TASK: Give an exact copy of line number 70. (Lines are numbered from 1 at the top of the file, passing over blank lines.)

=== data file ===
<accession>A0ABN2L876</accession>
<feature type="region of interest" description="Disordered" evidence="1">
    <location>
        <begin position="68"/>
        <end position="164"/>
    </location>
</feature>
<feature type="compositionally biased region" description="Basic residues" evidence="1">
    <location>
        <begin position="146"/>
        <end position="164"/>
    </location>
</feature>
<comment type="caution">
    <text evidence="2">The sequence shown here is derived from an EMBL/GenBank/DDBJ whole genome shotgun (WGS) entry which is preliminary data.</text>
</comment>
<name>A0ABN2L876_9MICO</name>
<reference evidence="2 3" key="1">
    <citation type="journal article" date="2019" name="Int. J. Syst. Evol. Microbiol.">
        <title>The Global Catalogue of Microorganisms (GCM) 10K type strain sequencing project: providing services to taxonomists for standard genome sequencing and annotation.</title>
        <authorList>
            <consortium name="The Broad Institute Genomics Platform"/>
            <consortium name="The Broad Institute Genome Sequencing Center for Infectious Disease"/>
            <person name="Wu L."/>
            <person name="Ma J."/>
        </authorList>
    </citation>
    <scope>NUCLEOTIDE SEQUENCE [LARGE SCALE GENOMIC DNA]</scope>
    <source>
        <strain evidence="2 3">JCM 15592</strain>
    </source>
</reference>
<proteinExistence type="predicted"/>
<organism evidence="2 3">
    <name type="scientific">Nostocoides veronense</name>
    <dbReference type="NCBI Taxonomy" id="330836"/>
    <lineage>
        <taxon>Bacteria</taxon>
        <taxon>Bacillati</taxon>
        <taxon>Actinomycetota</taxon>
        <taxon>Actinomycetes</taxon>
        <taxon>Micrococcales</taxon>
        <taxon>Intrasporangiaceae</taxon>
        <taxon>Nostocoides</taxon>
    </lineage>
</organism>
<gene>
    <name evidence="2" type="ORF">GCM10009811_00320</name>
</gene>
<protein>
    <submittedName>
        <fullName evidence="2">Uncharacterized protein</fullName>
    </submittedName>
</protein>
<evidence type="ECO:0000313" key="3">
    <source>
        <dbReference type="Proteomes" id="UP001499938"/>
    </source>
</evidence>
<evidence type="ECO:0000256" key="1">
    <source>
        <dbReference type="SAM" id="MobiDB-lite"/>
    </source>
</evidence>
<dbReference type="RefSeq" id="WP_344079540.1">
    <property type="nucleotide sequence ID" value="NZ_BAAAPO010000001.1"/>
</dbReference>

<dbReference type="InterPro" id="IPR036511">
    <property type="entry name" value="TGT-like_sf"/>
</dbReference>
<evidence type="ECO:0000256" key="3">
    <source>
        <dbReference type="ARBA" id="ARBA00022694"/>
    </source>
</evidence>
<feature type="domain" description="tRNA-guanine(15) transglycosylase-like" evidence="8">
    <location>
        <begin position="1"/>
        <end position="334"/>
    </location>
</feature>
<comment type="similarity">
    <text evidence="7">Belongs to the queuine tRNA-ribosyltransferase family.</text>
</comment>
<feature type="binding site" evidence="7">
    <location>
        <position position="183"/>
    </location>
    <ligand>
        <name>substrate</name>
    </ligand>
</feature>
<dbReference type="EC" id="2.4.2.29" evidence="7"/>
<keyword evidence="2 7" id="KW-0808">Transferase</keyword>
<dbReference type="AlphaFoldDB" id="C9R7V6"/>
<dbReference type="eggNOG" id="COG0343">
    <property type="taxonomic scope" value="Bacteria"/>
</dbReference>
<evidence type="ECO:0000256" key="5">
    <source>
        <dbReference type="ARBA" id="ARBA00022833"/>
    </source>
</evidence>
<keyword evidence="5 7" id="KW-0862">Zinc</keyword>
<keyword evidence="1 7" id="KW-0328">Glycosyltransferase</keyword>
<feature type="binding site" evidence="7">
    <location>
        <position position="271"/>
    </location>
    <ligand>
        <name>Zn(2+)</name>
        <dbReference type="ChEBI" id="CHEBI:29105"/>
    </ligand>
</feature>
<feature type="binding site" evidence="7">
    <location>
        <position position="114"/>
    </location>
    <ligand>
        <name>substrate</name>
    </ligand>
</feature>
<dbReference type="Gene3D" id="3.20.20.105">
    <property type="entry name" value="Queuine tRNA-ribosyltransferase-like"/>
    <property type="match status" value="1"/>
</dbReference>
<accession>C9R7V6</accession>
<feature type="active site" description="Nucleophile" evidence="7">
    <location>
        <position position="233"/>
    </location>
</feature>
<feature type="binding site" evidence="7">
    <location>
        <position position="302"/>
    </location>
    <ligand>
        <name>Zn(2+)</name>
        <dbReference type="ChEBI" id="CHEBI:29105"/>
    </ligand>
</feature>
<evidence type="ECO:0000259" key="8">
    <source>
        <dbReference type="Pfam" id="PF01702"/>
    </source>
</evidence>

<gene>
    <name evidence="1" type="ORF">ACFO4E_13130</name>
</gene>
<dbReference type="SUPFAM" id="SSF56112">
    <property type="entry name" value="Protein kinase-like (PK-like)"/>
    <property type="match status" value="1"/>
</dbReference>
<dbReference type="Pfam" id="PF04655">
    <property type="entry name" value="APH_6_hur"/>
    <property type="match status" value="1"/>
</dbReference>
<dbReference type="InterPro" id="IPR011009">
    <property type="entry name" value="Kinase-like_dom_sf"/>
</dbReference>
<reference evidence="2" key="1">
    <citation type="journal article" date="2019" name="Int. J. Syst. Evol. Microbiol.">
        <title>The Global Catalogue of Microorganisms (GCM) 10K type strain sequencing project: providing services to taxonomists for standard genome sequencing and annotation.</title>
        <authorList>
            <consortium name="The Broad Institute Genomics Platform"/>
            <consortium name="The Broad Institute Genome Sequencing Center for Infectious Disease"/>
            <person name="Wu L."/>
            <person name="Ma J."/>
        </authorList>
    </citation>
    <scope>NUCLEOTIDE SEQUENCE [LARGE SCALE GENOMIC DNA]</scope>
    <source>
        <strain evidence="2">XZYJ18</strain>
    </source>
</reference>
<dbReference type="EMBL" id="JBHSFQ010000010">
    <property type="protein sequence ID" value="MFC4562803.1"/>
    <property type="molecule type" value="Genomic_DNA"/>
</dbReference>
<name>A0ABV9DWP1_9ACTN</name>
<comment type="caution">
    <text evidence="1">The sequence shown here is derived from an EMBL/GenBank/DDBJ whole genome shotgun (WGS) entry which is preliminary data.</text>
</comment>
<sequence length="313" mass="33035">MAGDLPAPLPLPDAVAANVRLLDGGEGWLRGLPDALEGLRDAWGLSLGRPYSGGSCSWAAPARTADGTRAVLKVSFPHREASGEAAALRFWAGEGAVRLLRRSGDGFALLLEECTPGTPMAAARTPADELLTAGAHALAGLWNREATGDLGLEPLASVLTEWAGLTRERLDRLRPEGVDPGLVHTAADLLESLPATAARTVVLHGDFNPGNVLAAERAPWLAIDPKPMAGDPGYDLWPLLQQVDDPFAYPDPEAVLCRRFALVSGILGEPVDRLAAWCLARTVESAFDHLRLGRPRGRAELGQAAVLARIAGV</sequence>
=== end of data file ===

</dbReference>